Portraits of the Tour Down Under

by CyclingTips

As with any skill, in order to progress you need two key ingredients: inspiration and challenge. The challenge for me was to diversify the manner in which I photograph and subsequently create a diverse range of photographs. Unfortunately, I am not in a position to get a ride on a motorbike on a UCI World Tour race so I need to improvise. The question is how do I improvise?

As it turns out, since the Giro I was doing portrait work of the riders and fans but not in the sense of a true portrait photographer. The missing constituent in these portraits was engagement between the subject in the photograph and the viewer of the photographer.

In order to pursue this avenue further, I took inspiration from a fellow Belgium photographer and friend, Kristof Ramon. Wade and I were often drooling at some of Kiristof’s portraits. Having these intimate and close up portraits of the riders seemed challenging. Part of this challenge was to approach the rider and get well inside their personal space. Accessing the personal space alone was a challenge in its own right.

Eventually, Kristof and I met in Paris after TdF was over. I asked him what was his approach, he replied, I ask the riders if I can take a photograph of them. I was very intrigued because it was too simple to be true. Later, I saw Kristof weave his magic and it was as simple as that. Kristof encouraged me to try it out but I was not too confident.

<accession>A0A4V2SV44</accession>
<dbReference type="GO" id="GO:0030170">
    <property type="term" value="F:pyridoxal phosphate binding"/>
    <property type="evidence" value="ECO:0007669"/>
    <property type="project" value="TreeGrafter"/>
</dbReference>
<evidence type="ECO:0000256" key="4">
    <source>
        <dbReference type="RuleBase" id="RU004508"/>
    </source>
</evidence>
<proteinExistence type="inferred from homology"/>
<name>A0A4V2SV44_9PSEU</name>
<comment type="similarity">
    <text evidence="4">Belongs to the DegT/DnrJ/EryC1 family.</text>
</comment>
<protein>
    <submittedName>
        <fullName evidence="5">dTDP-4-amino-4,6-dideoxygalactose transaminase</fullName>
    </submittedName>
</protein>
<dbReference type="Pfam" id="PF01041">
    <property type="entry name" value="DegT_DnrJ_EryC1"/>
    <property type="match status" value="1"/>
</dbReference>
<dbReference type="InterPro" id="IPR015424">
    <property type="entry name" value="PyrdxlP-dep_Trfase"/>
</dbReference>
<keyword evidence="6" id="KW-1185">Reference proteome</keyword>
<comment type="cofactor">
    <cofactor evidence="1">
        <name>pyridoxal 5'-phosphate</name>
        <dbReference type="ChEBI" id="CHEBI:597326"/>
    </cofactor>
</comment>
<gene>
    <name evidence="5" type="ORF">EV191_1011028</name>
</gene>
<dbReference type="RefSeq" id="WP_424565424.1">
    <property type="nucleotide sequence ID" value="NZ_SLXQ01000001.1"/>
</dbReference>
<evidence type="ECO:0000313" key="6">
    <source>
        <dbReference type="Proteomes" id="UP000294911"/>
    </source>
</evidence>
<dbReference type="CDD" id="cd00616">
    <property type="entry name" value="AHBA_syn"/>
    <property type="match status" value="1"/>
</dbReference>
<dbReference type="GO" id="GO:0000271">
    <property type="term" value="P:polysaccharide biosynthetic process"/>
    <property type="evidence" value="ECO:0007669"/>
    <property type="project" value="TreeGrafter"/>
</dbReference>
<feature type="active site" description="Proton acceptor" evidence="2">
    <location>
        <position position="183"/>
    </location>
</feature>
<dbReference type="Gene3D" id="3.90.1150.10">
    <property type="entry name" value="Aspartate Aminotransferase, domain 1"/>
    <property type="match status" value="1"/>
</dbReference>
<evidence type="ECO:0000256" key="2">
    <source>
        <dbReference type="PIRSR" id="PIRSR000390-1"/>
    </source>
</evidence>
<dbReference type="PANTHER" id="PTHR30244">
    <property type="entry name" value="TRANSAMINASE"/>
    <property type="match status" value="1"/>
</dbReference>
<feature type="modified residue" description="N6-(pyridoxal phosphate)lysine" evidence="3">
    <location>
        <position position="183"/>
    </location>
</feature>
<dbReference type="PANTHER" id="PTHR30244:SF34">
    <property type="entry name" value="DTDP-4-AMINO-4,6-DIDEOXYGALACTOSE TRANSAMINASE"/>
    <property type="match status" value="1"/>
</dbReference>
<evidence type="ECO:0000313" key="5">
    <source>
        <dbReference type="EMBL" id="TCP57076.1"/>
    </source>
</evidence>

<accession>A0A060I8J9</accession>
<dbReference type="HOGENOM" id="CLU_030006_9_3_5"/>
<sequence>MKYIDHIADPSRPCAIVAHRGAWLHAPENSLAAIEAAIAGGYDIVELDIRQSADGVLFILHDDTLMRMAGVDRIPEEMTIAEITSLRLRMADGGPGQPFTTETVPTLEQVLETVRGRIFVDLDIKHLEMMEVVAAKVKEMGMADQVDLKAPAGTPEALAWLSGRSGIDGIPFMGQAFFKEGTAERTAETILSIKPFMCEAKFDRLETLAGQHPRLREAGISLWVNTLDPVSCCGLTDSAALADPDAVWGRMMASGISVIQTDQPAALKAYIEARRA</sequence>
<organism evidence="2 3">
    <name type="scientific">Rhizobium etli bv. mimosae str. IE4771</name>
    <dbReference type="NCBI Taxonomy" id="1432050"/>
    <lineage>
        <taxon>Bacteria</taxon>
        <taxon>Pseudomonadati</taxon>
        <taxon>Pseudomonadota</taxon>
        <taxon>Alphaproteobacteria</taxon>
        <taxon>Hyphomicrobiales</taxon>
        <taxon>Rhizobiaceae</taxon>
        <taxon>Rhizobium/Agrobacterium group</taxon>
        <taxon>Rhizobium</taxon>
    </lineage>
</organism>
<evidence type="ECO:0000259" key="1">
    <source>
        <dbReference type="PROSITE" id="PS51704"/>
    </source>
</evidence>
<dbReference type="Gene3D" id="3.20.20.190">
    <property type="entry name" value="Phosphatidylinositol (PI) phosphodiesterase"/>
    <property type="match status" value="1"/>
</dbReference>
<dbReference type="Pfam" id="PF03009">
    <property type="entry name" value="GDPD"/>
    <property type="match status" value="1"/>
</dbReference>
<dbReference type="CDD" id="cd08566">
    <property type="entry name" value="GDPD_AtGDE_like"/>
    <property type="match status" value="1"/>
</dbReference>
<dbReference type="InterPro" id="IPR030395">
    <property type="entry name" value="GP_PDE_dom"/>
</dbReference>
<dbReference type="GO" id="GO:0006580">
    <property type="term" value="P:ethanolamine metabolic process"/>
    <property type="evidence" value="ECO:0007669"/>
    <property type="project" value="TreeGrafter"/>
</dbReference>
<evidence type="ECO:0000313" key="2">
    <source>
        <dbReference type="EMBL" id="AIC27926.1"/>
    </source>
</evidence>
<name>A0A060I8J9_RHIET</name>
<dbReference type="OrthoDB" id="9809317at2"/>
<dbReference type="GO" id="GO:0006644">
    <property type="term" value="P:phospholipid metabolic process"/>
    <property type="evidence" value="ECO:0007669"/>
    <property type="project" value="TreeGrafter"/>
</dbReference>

It wasn’t till the Herald Sun Tour that I decided to give this an attempt. My first portrait was of Baden Cooke, and my heart was racing. The only thing I could envisage was Baden’s fist making contact with my nose. I approached Baden, he didn’t seem to be in a good mood so as photographer I had only a few seconds to take a photograph, thank him for his time, and walk away.

The Herald Sun Tour planted a seed and gave me the confidence to approach riders. During the Tour Down Under, I wanted to continue building my portraiture collection of pro riders. My approach did yield a few reactions. For example, Andre Greipel sarcastically said come even more closer as I was standing a foot away. In turn this threw me off my game.

The reason I tend to be in close proximity with a 35mm lens, is to fill the frame with the rider’s face and shoot very tight by focusing on an eye. By focusing on an eye with a wide-open aperture, allows you to keep the eye in focus and the rest of the face is gradually blurred out. Also these portraits accentuate various characteristics of the face such wrinkles or if the person is cross eyed.

Attempting to photograph Bijarne Riis, he complained about being too close but I replied, “trust me I know what I’m doing” and we both laughed. Similar experiences were with Stuart O’Grady and Grame Brown but with these two I had the most fun. The most nerve wrecking experience was trying to photograph Alessandro Petacchi. He seemed rather reclusive and would stay in the team van till the start time. Often he would be sitting right at the back of the van. It was rather daunting to pop my head inside the van, utter a few words in Italian. He gave me a nod, I climbed into the van and while he was stretching I had to wait till he looked into my direction. The waiting felt like an eternity, his eyes kept wondering, I felt uncomfortable but it was too late to leave without a photo.

By taking close up portraits, it allows me to differentiate from others and also help build rapport with the riders. Hopefully, this opens up further opportunities down the road.

The man behind the lens - Veeral Patel (He's gonna kill me for putting this up, but I think it's only fair!)

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